Hard pass on popular dystopian themed show

Heather Jauquet

My kids are not watching Squid Game and neither should yours

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I first heard about Squid Game when I came across the story about the writer/creator/director, Hwang Dong-hyuk, who tried for ten years to have it produced and even had to sell his computer for $675 to pay his bills. As a writer, I always like an underdog story and to see how people overcome obstacles to meet their dreams.

Hwang had difficulty selling the idea for ten years because it was deemed too violent. However, Netflix gave it the green light two years ago, and Squid Game, since its airing on September 17th, has quickly gained popularity, rising to the number one spot in 90 countries in just ten days. It has already found its way to Roblox, Fortnite, memes, and reels on social media. If children haven’t already seen the show, they are being exposed to it through other platforms.

Squid Game is gaining so much popularity that elementary school children are playing a version of it on the playground. Teachers are watching children play red light/green light at recess and falling as if they are dead when caught. One school in Maryland as banned costumes from the show for their annual Halloween festivities.

A teacher at my children’s school said that her elementary students were discussing the show, and she started watching it to know what they were talking about. While she likes the show, she does not deem it appropriate for young audiences. Nonetheless, she has first graders talking about it. .

The show was created as a commentary on capitalism, demonstrating that people would do anything to pull themselves out of poverty in one last grasp for hope.

Squid Game is too violent for children and tweens"--David Anderson, Ph.D., Head of School and Community Programs at the Child Mind Institute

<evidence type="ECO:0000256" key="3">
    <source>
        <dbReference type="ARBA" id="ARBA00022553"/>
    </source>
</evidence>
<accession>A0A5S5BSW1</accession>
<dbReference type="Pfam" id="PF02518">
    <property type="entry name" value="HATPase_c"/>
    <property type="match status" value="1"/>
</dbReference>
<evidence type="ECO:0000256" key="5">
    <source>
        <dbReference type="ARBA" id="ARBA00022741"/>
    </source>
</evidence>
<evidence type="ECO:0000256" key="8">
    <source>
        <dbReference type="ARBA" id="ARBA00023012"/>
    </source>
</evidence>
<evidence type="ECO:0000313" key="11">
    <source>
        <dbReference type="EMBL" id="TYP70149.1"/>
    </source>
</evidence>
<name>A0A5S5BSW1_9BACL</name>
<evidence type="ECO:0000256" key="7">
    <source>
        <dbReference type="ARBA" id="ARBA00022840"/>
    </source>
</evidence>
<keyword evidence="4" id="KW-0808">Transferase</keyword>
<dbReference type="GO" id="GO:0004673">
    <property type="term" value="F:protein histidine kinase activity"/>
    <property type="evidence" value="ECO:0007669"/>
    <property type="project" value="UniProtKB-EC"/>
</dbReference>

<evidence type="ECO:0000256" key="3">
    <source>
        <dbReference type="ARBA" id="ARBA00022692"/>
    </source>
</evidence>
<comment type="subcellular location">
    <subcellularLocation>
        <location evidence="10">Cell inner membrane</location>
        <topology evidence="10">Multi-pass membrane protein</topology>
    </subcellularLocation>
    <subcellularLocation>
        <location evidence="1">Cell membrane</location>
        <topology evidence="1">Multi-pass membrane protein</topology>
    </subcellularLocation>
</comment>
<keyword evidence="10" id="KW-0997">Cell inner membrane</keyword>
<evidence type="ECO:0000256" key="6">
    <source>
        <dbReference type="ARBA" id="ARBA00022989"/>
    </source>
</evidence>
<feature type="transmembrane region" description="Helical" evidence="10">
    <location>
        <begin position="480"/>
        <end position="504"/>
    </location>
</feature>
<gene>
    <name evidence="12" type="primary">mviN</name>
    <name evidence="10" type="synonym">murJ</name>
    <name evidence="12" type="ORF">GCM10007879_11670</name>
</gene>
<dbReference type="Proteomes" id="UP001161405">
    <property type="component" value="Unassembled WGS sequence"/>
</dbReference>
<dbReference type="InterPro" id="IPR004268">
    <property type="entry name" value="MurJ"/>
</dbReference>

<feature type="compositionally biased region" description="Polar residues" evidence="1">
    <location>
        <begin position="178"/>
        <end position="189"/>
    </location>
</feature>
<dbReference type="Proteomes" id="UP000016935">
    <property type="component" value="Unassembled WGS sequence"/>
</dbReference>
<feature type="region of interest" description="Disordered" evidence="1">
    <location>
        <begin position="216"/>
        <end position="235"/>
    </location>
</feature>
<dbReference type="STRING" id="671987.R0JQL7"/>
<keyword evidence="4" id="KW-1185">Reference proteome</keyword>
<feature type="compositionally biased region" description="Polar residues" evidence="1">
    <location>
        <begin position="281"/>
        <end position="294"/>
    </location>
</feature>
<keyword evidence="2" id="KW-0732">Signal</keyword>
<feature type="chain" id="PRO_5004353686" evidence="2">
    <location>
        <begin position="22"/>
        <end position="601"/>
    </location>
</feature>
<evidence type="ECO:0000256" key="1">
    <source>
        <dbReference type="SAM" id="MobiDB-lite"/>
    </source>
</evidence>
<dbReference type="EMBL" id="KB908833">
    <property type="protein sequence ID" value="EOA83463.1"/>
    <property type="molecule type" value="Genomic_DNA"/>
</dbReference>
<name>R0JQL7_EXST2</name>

However, this dystopian theme is played out in gruesome detailed violence. According to the head of School and Community Programs at the Child Mind Institute, David Anderson, Ph.D., Squid Game is “Too violent for children and tweens” and that “No one should watch Squid Game until late adolescence” at the earliest.

The level of violence is very intense --Common Sense Media

Common Sense Media says that “Parents need to know that the level of violence is very intense in Squid Game. Characters are systematically tortured and killed for the sadistic pleasure of a game master. Adults have sex, and there are threats of sexual violence: Women are grabbed by the hair and beaten. Themes concerning the highs one gets from gambling, winning, or conning money are a main focus.”

Dr. Anderson further says that the show's unwanted thoughts or images can “become triggers for anxiety and are a good sign that kids should not be watching because the show isn’t healthy for them.”

Elementary school children and even those in middle school will be better off not watching violent television shows. There is no need to expose them to violence when they are still developing a sense of self and safety.

For the mother who posted on social media that her preschooler was mesmerized by the show and wrote, “It’s just tv, it’s not like I exposed them to REAL violence” is wrong. Violence is still violence and unnecessarily exposing young children to violence makes them more desensitized to it.

In my experience as an educator and mother, children tend to act out what they see to process images and emotions. When emotions are big and verbalizing proves to be difficult, children act out what they observe. In the case of Squid Game, it can have detrimental effects causing anxiety, the desensitization to violent acts, and early exposure to mature themes that they are not ready to comprehend.

If we want our children to grow up to be kind adults who help one another, show them examples of kindness, not the senseless killing of desperate adults who are trying to claw their way out of poverty for the amusement of a game master.

My children will not be watching Squid Game. And for those who are intrigued by the show, consider holding off on having your children watch it until they are mature enough to handle the graphic themes shown throughout the series.

What are your thoughts? Have you seen the show? Will you let your children watch it? Let me know in the comments.

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Certified educator K-12 and Reading Specialist with a focus on the adolescent brain. I write about how educational decisions affect parents, students, and staff. As an educator and parent I also focus on community events for the whole family.

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